Ohio's small and medium-size businesses are feeling more confident these days - but not enough to start adding employees, according to a report by PNC Bank.

April 3, 2014

Ohio's small and medium-size businesses are feeling more confident these days - but not enough to start adding employees, according to a report by PNC Bank.

The Pittsburgh-based bank's spring survey, released this morning, found that 48 percent of business owners expect sales to increase and 37 percent say profits will go up in the next six months. Both figures are better than in the bank's spring and fall surveys last year.

Further, the report found 28 percent of business owners optimistic about their company's prospects in the coming six months, better than the 22 percent that said so in the fall survey and the 21 percent polled last spring. The new survey found 13 percent called themselves pessimistic, down from 20 percent in the fall.

Despite the growing optimism, only 10 percent of the business owners said they plan to add full-time employees in the months ahead. That's down from 2013; 14 percent polled in last spring's survey planned hiring, as did 17 percent in the fall survey.

PNC economist Mekael Teshome said a couple of factors that weighed on businesses last year - the federal government shutdown and increasing taxes - were absent this time around.

"Now those are being lifted, so sentiment is improving," Teshome said. "We also are seeing an improved sales outlook as well."

Teshome acknowledged that the optimism doesn't extend to hiring.

While the economy has been out of recession for a few years, a series of events including the Arab Spring, the Japanese tsunami, higher tax rates and last fall's government shutdown have been a drag on businesses. As a result, they remain slow to hire, he said.

"Caution is really the accumulation of four (or) five years of volatility and a rather slow recovery," he said. "That's not going to turn around immediately, and businesses are more or less playing it safe."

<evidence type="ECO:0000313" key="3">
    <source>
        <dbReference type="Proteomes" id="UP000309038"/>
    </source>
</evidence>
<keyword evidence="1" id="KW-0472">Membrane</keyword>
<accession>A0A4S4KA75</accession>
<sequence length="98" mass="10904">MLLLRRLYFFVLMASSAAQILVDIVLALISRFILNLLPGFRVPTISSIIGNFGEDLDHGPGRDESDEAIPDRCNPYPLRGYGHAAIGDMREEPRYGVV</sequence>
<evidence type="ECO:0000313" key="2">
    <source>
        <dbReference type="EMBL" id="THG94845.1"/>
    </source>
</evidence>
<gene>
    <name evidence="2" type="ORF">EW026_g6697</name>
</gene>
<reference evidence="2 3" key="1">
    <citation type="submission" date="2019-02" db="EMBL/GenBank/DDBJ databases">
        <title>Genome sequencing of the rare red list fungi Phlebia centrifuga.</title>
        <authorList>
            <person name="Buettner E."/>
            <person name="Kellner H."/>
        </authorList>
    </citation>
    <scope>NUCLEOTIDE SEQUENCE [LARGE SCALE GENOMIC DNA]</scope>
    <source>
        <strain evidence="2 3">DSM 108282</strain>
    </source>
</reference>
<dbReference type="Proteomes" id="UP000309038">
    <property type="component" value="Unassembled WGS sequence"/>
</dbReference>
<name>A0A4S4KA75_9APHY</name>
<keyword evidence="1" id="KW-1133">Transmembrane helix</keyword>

Teshome said 2014 should be better for the economy. No major tax increases are in the offing, the global economy is performing better, and consumer and business balance sheets are stronger, he said.

Area enterprises that participated in the survey say their business has gotten stronger.

At family owned Conte Remodelers, which operates primarily in the Marion and Delaware areas, customers are starting to spend money again, said Michael Conte, general manager. And they're taking on kitchen remodeling and home additions because they want to, he said, not because they have to.

"That's what was absent in the past, and that's caused a little more confidence in us," Conte said.

The effects of an improved economy also are in evidence at Lancaster Pollard Mortgage Co. in Columbus, said Carl Wagner, senior vice president.

The mortgage-banking company, which helps finance projects for apartment complexes, hospitals and assisted-living facilities, has been growing rapidly. Its staff has doubled in the past five years, to about 100, he said. The company even has taken over a second floor of the Downtown office where it is located.

Wagner credited the company's growth to market conditions, coupled with a more-aggressive sales strategy.

"We're doing very well," he said. "Things are stable. Interest rates are stable. That's always good for us."